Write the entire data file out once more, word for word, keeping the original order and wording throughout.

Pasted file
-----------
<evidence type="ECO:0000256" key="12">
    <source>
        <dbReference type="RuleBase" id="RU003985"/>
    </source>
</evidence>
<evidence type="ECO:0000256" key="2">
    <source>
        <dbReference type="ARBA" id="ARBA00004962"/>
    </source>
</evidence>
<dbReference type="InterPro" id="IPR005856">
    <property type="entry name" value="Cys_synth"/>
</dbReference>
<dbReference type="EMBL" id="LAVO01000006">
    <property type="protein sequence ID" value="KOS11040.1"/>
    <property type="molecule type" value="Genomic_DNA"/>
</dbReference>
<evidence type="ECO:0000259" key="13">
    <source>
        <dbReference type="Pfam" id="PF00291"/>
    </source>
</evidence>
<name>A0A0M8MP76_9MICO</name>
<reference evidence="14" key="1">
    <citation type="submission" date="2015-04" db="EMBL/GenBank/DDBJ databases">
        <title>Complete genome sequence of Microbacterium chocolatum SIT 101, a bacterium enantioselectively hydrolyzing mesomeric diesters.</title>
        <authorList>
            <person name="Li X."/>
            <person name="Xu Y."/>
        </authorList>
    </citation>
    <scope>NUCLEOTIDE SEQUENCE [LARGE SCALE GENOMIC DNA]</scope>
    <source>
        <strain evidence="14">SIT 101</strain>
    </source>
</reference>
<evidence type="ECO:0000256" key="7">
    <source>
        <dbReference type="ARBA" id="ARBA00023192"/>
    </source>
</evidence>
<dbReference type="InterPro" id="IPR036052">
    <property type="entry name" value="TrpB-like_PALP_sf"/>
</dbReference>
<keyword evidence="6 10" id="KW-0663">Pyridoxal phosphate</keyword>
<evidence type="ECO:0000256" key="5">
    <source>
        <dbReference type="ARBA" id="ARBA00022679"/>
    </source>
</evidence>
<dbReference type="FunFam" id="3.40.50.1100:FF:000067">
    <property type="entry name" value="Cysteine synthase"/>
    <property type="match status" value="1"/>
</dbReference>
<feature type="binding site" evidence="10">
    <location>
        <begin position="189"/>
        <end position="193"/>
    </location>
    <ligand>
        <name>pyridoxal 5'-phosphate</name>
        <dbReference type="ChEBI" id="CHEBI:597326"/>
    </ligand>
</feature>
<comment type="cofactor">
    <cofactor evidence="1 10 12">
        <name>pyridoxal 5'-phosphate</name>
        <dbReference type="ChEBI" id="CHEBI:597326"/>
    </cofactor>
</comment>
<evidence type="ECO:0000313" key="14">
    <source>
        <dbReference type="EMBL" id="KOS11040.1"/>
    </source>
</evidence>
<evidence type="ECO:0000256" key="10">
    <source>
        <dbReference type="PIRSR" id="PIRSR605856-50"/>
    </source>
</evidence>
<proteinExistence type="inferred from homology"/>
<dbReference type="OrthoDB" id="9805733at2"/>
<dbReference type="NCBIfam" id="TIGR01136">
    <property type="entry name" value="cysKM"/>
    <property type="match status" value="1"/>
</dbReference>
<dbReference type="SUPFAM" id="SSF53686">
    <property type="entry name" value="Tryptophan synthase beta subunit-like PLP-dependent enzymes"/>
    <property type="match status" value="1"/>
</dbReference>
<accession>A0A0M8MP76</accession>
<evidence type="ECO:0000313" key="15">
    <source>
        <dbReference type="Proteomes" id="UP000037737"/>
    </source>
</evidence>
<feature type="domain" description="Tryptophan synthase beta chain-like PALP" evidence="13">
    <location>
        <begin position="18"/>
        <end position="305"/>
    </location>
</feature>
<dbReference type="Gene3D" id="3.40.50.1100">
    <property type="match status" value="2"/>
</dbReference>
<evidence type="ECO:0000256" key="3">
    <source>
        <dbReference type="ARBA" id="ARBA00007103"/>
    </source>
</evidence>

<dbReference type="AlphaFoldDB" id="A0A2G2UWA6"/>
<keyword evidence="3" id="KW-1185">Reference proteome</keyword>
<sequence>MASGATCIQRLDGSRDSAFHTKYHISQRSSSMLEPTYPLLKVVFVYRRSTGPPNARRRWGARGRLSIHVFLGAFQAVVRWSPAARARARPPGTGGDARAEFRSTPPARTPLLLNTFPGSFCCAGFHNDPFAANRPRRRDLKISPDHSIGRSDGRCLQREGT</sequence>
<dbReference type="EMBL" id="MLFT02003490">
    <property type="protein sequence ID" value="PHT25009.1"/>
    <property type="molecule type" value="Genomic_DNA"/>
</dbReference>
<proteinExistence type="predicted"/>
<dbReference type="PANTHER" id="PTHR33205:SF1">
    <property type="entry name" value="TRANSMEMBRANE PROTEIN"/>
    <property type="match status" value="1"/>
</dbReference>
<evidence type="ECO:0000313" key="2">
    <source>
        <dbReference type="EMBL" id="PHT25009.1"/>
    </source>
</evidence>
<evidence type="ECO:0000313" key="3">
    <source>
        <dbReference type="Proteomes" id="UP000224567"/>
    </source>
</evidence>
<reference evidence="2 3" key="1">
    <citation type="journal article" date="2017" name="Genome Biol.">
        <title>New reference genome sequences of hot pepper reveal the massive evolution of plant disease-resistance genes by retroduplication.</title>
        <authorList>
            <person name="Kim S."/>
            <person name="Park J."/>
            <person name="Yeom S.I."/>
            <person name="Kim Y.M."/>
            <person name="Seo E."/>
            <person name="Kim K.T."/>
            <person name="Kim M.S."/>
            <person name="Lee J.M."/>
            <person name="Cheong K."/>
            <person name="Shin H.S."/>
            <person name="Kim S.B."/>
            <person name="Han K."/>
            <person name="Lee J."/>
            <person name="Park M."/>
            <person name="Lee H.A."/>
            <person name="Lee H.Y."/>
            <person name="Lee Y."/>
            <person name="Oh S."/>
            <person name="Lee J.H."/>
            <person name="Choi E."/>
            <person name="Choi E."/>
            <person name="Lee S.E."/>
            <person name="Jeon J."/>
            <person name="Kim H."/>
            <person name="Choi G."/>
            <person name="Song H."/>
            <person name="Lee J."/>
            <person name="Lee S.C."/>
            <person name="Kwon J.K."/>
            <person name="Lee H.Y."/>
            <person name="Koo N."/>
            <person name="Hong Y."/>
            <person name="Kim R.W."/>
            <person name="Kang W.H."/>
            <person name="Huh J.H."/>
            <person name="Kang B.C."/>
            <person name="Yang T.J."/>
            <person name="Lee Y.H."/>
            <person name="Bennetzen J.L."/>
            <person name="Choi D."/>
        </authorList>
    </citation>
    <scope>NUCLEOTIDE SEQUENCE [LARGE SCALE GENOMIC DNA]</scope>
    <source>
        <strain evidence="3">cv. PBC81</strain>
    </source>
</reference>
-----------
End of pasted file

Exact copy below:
<evidence type="ECO:0000256" key="12">
    <source>
        <dbReference type="RuleBase" id="RU003985"/>
    </source>
</evidence>
<evidence type="ECO:0000256" key="2">
    <source>
        <dbReference type="ARBA" id="ARBA00004962"/>
    </source>
</evidence>
<dbReference type="InterPro" id="IPR005856">
    <property type="entry name" value="Cys_synth"/>
</dbReference>
<dbReference type="EMBL" id="LAVO01000006">
    <property type="protein sequence ID" value="KOS11040.1"/>
    <property type="molecule type" value="Genomic_DNA"/>
</dbReference>
<evidence type="ECO:0000259" key="13">
    <source>
        <dbReference type="Pfam" id="PF00291"/>
    </source>
</evidence>
<name>A0A0M8MP76_9MICO</name>
<reference evidence="14" key="1">
    <citation type="submission" date="2015-04" db="EMBL/GenBank/DDBJ databases">
        <title>Complete genome sequence of Microbacterium chocolatum SIT 101, a bacterium enantioselectively hydrolyzing mesomeric diesters.</title>
        <authorList>
            <person name="Li X."/>
            <person name="Xu Y."/>
        </authorList>
    </citation>
    <scope>NUCLEOTIDE SEQUENCE [LARGE SCALE GENOMIC DNA]</scope>
    <source>
        <strain evidence="14">SIT 101</strain>
    </source>
</reference>
<evidence type="ECO:0000256" key="7">
    <source>
        <dbReference type="ARBA" id="ARBA00023192"/>
    </source>
</evidence>
<dbReference type="InterPro" id="IPR036052">
    <property type="entry name" value="TrpB-like_PALP_sf"/>
</dbReference>
<keyword evidence="6 10" id="KW-0663">Pyridoxal phosphate</keyword>
<evidence type="ECO:0000256" key="5">
    <source>
        <dbReference type="ARBA" id="ARBA00022679"/>
    </source>
</evidence>
<dbReference type="FunFam" id="3.40.50.1100:FF:000067">
    <property type="entry name" value="Cysteine synthase"/>
    <property type="match status" value="1"/>
</dbReference>
<feature type="binding site" evidence="10">
    <location>
        <begin position="189"/>
        <end position="193"/>
    </location>
    <ligand>
        <name>pyridoxal 5'-phosphate</name>
        <dbReference type="ChEBI" id="CHEBI:597326"/>
    </ligand>
</feature>
<comment type="cofactor">
    <cofactor evidence="1 10 12">
        <name>pyridoxal 5'-phosphate</name>
        <dbReference type="ChEBI" id="CHEBI:597326"/>
    </cofactor>
</comment>
<evidence type="ECO:0000313" key="14">
    <source>
        <dbReference type="EMBL" id="KOS11040.1"/>
    </source>
</evidence>
<evidence type="ECO:0000256" key="10">
    <source>
        <dbReference type="PIRSR" id="PIRSR605856-50"/>
    </source>
</evidence>
<proteinExistence type="inferred from homology"/>
<dbReference type="OrthoDB" id="9805733at2"/>
<dbReference type="NCBIfam" id="TIGR01136">
    <property type="entry name" value="cysKM"/>
    <property type="match status" value="1"/>
</dbReference>
<dbReference type="SUPFAM" id="SSF53686">
    <property type="entry name" value="Tryptophan synthase beta subunit-like PLP-dependent enzymes"/>
    <property type="match status" value="1"/>
</dbReference>
<accession>A0A0M8MP76</accession>
<evidence type="ECO:0000313" key="15">
    <source>
        <dbReference type="Proteomes" id="UP000037737"/>
    </source>
</evidence>
<feature type="domain" description="Tryptophan synthase beta chain-like PALP" evidence="13">
    <location>
        <begin position="18"/>
        <end position="305"/>
    </location>
</feature>
<dbReference type="Gene3D" id="3.40.50.1100">
    <property type="match status" value="2"/>
</dbReference>
<evidence type="ECO:0000256" key="3">
    <source>
        <dbReference type="ARBA" id="ARBA00007103"/>
    </source>
</evidence>

<dbReference type="AlphaFoldDB" id="A0A2G2UWA6"/>
<keyword evidence="3" id="KW-1185">Reference proteome</keyword>
<sequence>MASGATCIQRLDGSRDSAFHTKYHISQRSSSMLEPTYPLLKVVFVYRRSTGPPNARRRWGARGRLSIHVFLGAFQAVVRWSPAARARARPPGTGGDARAEFRSTPPARTPLLLNTFPGSFCCAGFHNDPFAANRPRRRDLKISPDHSIGRSDGRCLQREGT</sequence>
<dbReference type="EMBL" id="MLFT02003490">
    <property type="protein sequence ID" value="PHT25009.1"/>
    <property type="molecule type" value="Genomic_DNA"/>
</dbReference>
<proteinExistence type="predicted"/>
<dbReference type="PANTHER" id="PTHR33205:SF1">
    <property type="entry name" value="TRANSMEMBRANE PROTEIN"/>
    <property type="match status" value="1"/>
</dbReference>
<evidence type="ECO:0000313" key="2">
    <source>
        <dbReference type="EMBL" id="PHT25009.1"/>
    </source>
</evidence>
<evidence type="ECO:0000313" key="3">
    <source>
        <dbReference type="Proteomes" id="UP000224567"/>
    </source>
</evidence>
<reference evidence="2 3" key="1">
    <citation type="journal article" date="2017" name="Genome Biol.">
        <title>New reference genome sequences of hot pepper reveal the massive evolution of plant disease-resistance genes by retroduplication.</title>
        <authorList>
            <person name="Kim S."/>
            <person name="Park J."/>
            <person name="Yeom S.I."/>
            <person name="Kim Y.M."/>
            <person name="Seo E."/>
            <person name="Kim K.T."/>
            <person name="Kim M.S."/>
            <person name="Lee J.M."/>
            <person name="Cheong K."/>
            <person name="Shin H.S."/>
            <person name="Kim S.B."/>
            <person name="Han K."/>
            <person name="Lee J."/>
            <person name="Park M."/>
            <person name="Lee H.A."/>
            <person name="Lee H.Y."/>
            <person name="Lee Y."/>
            <person name="Oh S."/>
            <person name="Lee J.H."/>
            <person name="Choi E."/>
            <person name="Choi E."/>
            <person name="Lee S.E."/>
            <person name="Jeon J."/>
            <person name="Kim H."/>
            <person name="Choi G."/>
            <person name="Song H."/>
            <person name="Lee J."/>
            <person name="Lee S.C."/>
            <person name="Kwon J.K."/>
            <person name="Lee H.Y."/>
            <person name="Koo N."/>
            <person name="Hong Y."/>
            <person name="Kim R.W."/>
            <person name="Kang W.H."/>
            <person name="Huh J.H."/>
            <person name="Kang B.C."/>
            <person name="Yang T.J."/>
            <person name="Lee Y.H."/>
            <person name="Bennetzen J.L."/>
            <person name="Choi D."/>
        </authorList>
    </citation>
    <scope>NUCLEOTIDE SEQUENCE [LARGE SCALE GENOMIC DNA]</scope>
    <source>
        <strain evidence="3">cv. PBC81</strain>
    </source>
</reference>